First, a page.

The scallop Argopecten purpuratus is a species of high commercial interest in northern Chile and Peru. Both natural and cultured populations are located in shallow bays which are periodically subjected to decreases in the levels of dissolved oxygen and to variations in the availability of food, due to upwelling events or large-scale oscillations such as El Niño–Southern Oscillation. The aim of the present study was to evaluate how the nutritional status of A. purpuratus juveniles affects their escape capacity (as a measure of their vitality) after exposure to hypoxia cycles such as those encountered in their natural environment. For this, three feeding levels were applied for 15 days: scallops fed with a mixture of microalgae equivalent to (1) 6% or (2) 3% of their body mass and (3) unfed scallops. Subsequently, half of the individuals in each treatment underwent daily hypoxia cycles for 7 days and the other half was maintained under normoxia. After this period, using their predator, the sea star Meyenaster gelatinosus, the scallops were induced to escape, and several escape response indicators were evaluated. In general, scallops fed with the highest microalgal ration (6% of scallop mass) showed the best escape performance in terms of the reaction time to the predator, total number of claps, and clapping time and rate, closely followed by scallops fed 3% of their mass. Unfed scallops showed the poorest performance in each of these escape parameters. These results were closely related with the carbohydrate content of the adductor muscle, with unfed scallops showing the lowest content. Hypoxia exposure resulted in a decrease in escape response, and unfed scallops were the most affected. Among unfed scallops, 40% of the individuals maintained under normoxia showed an escape response, whereas only 15% of those exposed to hypoxia escaped the predator. By contrast, and regardless of environmental oxygenation, more than 90% of individuals fed with either 3% or 6% rations escaped the predator. In conclusion, when scallops are under reduced nutritional state (due to low food availability), the cyclical hypoxic periods that they encounter in the natural environment can have profound effects on their vitality, making them more vulnerable against predators.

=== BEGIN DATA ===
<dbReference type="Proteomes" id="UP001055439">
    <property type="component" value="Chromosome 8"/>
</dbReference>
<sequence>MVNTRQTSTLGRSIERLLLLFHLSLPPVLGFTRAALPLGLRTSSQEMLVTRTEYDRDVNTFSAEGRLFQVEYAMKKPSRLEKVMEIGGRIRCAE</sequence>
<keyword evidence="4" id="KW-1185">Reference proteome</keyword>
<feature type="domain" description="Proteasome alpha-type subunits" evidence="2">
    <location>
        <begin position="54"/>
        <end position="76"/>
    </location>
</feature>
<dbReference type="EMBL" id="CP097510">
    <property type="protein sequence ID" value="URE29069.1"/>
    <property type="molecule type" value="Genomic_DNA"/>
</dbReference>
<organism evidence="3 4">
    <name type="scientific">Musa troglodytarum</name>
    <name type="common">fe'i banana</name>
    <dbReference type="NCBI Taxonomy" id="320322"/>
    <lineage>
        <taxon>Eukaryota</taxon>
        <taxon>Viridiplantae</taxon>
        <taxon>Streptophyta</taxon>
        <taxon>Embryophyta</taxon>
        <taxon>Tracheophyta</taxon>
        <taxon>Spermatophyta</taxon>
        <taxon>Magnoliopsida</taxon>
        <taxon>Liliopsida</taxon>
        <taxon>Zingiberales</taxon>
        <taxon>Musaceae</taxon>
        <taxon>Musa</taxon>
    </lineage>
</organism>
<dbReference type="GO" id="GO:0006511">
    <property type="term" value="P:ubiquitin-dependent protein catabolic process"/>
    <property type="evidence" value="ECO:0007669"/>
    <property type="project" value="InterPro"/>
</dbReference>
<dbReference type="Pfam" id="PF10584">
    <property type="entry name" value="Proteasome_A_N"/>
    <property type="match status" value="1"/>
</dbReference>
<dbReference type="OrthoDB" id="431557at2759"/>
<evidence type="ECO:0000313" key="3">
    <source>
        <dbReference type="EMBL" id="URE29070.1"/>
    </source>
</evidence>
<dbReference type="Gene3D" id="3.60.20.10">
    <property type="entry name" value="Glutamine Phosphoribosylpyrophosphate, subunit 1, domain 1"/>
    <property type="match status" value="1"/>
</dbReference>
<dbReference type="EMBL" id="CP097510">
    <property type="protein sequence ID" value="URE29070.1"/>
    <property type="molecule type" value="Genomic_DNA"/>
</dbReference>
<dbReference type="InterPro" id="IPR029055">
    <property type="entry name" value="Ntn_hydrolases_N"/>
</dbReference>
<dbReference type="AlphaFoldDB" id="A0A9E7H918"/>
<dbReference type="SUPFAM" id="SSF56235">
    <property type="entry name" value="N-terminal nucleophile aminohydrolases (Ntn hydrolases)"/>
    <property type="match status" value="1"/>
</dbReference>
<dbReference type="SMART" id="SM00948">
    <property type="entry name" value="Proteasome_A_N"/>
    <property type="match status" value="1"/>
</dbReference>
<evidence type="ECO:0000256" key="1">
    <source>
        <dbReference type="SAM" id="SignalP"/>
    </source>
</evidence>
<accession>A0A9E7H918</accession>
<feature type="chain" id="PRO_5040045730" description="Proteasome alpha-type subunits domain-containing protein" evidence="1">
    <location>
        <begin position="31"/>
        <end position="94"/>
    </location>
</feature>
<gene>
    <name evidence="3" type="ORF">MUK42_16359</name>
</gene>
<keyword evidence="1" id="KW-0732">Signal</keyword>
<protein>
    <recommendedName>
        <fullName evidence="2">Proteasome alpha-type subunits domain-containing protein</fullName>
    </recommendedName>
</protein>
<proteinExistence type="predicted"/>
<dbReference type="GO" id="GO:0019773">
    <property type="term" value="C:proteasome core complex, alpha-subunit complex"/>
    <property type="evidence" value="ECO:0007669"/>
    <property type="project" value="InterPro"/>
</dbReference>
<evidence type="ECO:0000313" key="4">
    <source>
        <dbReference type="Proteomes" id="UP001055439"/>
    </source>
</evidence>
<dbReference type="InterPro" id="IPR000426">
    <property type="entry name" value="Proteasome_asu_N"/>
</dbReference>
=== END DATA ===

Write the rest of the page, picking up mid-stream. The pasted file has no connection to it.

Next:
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Vol. 38 • No. 2